FIG. 9 depicts an assembled view of a portion of the lower and upper gas distribution plates 148 and 150. To assemble the faceplate 130, the surfaces of the lower and upper gas distribution plates 148, 150 have to be uniform to within 1 to 3 mm. To fuse aluminum distribution plates, the mating surfaces are then coated with silicon-rich aluminum, the lower and upper distribution plates 148, 150 are clamped to one another and then the assembly is placed into a furnace where the lower and upper gas distribution plates fuse to one another to form one single element, the faceplate 130. As such, no O-rings are necessary to retain the gas within the faceplate or to maintain separation of the gases. The plates 148 and 150 fuse at the junction of the flange 202 and flange support 600 and at the surfaces 608 to the tops of the diamond-shaped islands 212. Specifically, the flange 202 and the flange support 600 fuse at the outer edge 902 forming a sufficient seal to maintain all of the gases inside the faceplate. Additionally, the upper gas distribution plate 150 and the flange 202 of the lower gas distribution plate 148 form a circumferential plenum 900 that provides gas to the gas channels 208 formed in the lower gas distribution plate 148. The holes 606 provide gas to this circumferential plenum 900. The upper gas distribution plate 150 forms the tops of the channels 208 such that uniform rectangular cross section channels 208 are formed to distribute the second process gas to the holes 204 in the lower gas distribution plate 148. The holes 604 in the upper gas distribution plate 150 are aligned with the holes 210 in the lower gas distribution plate 148 to allow the first process gas to pass through both distribution plates 148 and 150 unimpeded to reach the process region of the reactor chamber. Once fused, a plurality of mounting bores 904 (that are countersunk to enable the bolt heads (not shown) to remain flush with the faceplate surface) are formed in the circumferential edge region 902 to facilitate affixing the faceplate 130 to the gas distribution manifold 132.
If the faceplate is fabricated of a material that reacts with a chamber process gas, the faceplate is generally plated with a protective material to avoid corrosion of the faceplate. For an aluminum faceplate that is intended to be exposed to chlorine, the faceplate is plated with nickel to a depth of 0.2 to 0.4 mils. For maximum protection, the faceplate should be plated on the inside and outside surfaces.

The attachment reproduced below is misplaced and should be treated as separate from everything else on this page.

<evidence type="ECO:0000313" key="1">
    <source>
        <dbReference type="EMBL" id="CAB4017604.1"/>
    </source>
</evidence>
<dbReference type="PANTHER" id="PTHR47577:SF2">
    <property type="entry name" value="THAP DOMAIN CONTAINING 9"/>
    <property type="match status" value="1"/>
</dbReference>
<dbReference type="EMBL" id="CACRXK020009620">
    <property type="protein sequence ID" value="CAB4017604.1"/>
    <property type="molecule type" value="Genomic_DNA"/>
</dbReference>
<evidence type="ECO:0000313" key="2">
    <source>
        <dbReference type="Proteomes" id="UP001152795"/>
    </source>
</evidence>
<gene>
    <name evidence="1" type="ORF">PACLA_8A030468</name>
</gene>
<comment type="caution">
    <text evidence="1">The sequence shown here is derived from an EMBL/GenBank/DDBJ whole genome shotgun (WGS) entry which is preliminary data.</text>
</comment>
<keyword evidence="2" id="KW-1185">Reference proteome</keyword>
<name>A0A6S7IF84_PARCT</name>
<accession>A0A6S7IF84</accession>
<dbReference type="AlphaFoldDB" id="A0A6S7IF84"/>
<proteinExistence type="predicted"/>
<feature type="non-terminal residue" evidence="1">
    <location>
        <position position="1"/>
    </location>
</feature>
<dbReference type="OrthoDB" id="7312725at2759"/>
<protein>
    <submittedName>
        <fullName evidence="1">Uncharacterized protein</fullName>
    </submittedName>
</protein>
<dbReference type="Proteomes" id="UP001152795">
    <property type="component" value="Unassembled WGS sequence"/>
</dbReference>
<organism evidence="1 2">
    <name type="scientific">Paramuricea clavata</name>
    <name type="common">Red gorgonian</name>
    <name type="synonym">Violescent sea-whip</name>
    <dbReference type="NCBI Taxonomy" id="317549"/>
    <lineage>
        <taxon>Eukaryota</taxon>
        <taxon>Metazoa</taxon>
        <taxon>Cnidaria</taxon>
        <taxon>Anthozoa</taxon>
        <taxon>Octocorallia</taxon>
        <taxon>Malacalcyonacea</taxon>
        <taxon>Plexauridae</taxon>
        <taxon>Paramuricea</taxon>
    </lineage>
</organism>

FIGS. 10, 11 and 12 respectively depict a top plan view of the gas distribution manifold 132, a cross-sectional view of the gas distribution manifold 132 taken along lines 11—11 of FIG. 10, and a bottom plan view of the gas distribution manifold 132. The gas distribution manifold 132 supplies each of the process gases from the conduits 124 and 126 depicted in FIG. 1 to the faceplate 130. The manifold 132 comprises three components; a lower plate 1000, a middle plate 1002 and a top plate 1004. The bottom plate 1000 contains a first cylindrical cavity having a diameter substantially the same as the diameter of the faceplate 130. The cavity 1006 is defined to interfit with the faceplate 130. A second cavity 1008 is coaxial with the first cavity but has a smaller diameter such that when the faceplate 130 abuts the manifold 132 by mounting in the cavity 1006 the chamber 144 is formed. This chamber is used to distribute the first process gas to the holes 604 in the upper gas distribution plate 150. A centrally located bore 1010 couples the chamber 144 to a conduit 134 that extends from the central bore to a location near the edge of the upper plate 1004. At that location, the conduit 134 couples to the conduit 124 in the chamber wall. To form conduit 134 the upper plate 1004 has a channel milled into the bottom surface thereof through which gas will flow. The channel is completed by mounting the upper plate 1004 to the middle plate 1002 such that the top surface of the middle plate forms the bottom of the channel 134.